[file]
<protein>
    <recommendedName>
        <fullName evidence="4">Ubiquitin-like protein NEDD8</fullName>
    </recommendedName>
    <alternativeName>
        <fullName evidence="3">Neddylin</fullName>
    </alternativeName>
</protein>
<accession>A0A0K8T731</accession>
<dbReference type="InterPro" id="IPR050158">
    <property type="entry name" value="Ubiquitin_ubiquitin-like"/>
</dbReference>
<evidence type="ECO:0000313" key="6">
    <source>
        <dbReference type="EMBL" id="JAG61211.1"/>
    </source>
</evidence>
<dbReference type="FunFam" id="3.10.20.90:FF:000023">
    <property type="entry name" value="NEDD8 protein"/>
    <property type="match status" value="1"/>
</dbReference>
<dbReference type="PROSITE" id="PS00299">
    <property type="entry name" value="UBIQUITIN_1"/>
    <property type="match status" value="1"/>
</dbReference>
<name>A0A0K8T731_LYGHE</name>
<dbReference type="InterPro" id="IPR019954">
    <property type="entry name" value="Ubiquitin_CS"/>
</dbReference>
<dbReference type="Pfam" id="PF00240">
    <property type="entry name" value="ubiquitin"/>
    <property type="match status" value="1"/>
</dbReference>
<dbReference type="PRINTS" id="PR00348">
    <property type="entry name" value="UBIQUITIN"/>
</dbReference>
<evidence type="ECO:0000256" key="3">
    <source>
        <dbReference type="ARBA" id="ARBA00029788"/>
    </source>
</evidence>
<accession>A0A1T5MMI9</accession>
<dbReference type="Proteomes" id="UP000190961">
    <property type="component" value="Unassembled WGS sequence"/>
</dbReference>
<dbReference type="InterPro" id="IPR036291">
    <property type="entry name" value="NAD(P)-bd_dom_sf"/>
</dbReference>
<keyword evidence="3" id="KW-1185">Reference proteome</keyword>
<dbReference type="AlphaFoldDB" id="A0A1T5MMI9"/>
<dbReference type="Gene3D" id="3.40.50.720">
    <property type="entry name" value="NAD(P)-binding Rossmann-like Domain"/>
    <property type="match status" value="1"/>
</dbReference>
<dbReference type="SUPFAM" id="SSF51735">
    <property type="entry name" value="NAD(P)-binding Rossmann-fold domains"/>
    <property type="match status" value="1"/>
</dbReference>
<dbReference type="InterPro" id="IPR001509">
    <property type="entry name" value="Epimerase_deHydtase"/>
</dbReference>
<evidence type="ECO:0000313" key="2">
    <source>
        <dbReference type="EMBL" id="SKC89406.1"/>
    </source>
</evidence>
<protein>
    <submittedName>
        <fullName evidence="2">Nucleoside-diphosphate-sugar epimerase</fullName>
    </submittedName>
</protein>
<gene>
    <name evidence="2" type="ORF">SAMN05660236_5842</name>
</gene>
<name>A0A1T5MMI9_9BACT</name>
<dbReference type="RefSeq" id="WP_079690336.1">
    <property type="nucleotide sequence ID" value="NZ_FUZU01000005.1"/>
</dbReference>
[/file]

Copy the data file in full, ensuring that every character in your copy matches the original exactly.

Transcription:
<protein>
    <recommendedName>
        <fullName evidence="4">Ubiquitin-like protein NEDD8</fullName>
    </recommendedName>
    <alternativeName>
        <fullName evidence="3">Neddylin</fullName>
    </alternativeName>
</protein>
<accession>A0A0K8T731</accession>
<dbReference type="InterPro" id="IPR050158">
    <property type="entry name" value="Ubiquitin_ubiquitin-like"/>
</dbReference>
<evidence type="ECO:0000313" key="6">
    <source>
        <dbReference type="EMBL" id="JAG61211.1"/>
    </source>
</evidence>
<dbReference type="FunFam" id="3.10.20.90:FF:000023">
    <property type="entry name" value="NEDD8 protein"/>
    <property type="match status" value="1"/>
</dbReference>
<dbReference type="PROSITE" id="PS00299">
    <property type="entry name" value="UBIQUITIN_1"/>
    <property type="match status" value="1"/>
</dbReference>
<name>A0A0K8T731_LYGHE</name>
<dbReference type="InterPro" id="IPR019954">
    <property type="entry name" value="Ubiquitin_CS"/>
</dbReference>
<dbReference type="Pfam" id="PF00240">
    <property type="entry name" value="ubiquitin"/>
    <property type="match status" value="1"/>
</dbReference>
<dbReference type="PRINTS" id="PR00348">
    <property type="entry name" value="UBIQUITIN"/>
</dbReference>
<evidence type="ECO:0000256" key="3">
    <source>
        <dbReference type="ARBA" id="ARBA00029788"/>
    </source>
</evidence>
<accession>A0A1T5MMI9</accession>
<dbReference type="Proteomes" id="UP000190961">
    <property type="component" value="Unassembled WGS sequence"/>
</dbReference>
<dbReference type="InterPro" id="IPR036291">
    <property type="entry name" value="NAD(P)-bd_dom_sf"/>
</dbReference>
<keyword evidence="3" id="KW-1185">Reference proteome</keyword>
<dbReference type="AlphaFoldDB" id="A0A1T5MMI9"/>
<dbReference type="Gene3D" id="3.40.50.720">
    <property type="entry name" value="NAD(P)-binding Rossmann-like Domain"/>
    <property type="match status" value="1"/>
</dbReference>
<dbReference type="SUPFAM" id="SSF51735">
    <property type="entry name" value="NAD(P)-binding Rossmann-fold domains"/>
    <property type="match status" value="1"/>
</dbReference>
<dbReference type="InterPro" id="IPR001509">
    <property type="entry name" value="Epimerase_deHydtase"/>
</dbReference>
<evidence type="ECO:0000313" key="2">
    <source>
        <dbReference type="EMBL" id="SKC89406.1"/>
    </source>
</evidence>
<protein>
    <submittedName>
        <fullName evidence="2">Nucleoside-diphosphate-sugar epimerase</fullName>
    </submittedName>
</protein>
<gene>
    <name evidence="2" type="ORF">SAMN05660236_5842</name>
</gene>
<name>A0A1T5MMI9_9BACT</name>
<dbReference type="RefSeq" id="WP_079690336.1">
    <property type="nucleotide sequence ID" value="NZ_FUZU01000005.1"/>
</dbReference>